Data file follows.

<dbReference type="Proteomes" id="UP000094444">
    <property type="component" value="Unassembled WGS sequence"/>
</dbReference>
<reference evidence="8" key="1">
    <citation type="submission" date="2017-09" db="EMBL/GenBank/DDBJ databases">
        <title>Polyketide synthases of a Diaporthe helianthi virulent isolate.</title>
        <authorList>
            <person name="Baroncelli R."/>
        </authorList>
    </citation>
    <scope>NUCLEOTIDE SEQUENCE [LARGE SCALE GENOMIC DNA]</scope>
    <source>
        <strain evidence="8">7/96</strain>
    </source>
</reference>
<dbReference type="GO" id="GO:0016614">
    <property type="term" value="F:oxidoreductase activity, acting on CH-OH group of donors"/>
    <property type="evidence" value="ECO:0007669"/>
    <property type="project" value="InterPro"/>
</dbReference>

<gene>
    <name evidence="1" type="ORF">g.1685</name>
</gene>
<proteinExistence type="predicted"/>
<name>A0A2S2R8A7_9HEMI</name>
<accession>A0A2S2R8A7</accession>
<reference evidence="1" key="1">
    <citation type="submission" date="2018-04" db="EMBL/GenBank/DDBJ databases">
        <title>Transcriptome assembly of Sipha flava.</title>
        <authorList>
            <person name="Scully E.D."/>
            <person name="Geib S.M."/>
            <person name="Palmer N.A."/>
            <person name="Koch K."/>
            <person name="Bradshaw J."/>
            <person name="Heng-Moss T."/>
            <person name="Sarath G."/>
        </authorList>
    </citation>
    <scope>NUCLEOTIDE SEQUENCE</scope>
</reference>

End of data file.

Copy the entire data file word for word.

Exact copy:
<dbReference type="Proteomes" id="UP000094444">
    <property type="component" value="Unassembled WGS sequence"/>
</dbReference>
<reference evidence="8" key="1">
    <citation type="submission" date="2017-09" db="EMBL/GenBank/DDBJ databases">
        <title>Polyketide synthases of a Diaporthe helianthi virulent isolate.</title>
        <authorList>
            <person name="Baroncelli R."/>
        </authorList>
    </citation>
    <scope>NUCLEOTIDE SEQUENCE [LARGE SCALE GENOMIC DNA]</scope>
    <source>
        <strain evidence="8">7/96</strain>
    </source>
</reference>
<dbReference type="GO" id="GO:0016614">
    <property type="term" value="F:oxidoreductase activity, acting on CH-OH group of donors"/>
    <property type="evidence" value="ECO:0007669"/>
    <property type="project" value="InterPro"/>
</dbReference>

<gene>
    <name evidence="1" type="ORF">g.1685</name>
</gene>
<proteinExistence type="predicted"/>
<name>A0A2S2R8A7_9HEMI</name>
<accession>A0A2S2R8A7</accession>
<reference evidence="1" key="1">
    <citation type="submission" date="2018-04" db="EMBL/GenBank/DDBJ databases">
        <title>Transcriptome assembly of Sipha flava.</title>
        <authorList>
            <person name="Scully E.D."/>
            <person name="Geib S.M."/>
            <person name="Palmer N.A."/>
            <person name="Koch K."/>
            <person name="Bradshaw J."/>
            <person name="Heng-Moss T."/>
            <person name="Sarath G."/>
        </authorList>
    </citation>
    <scope>NUCLEOTIDE SEQUENCE</scope>
</reference>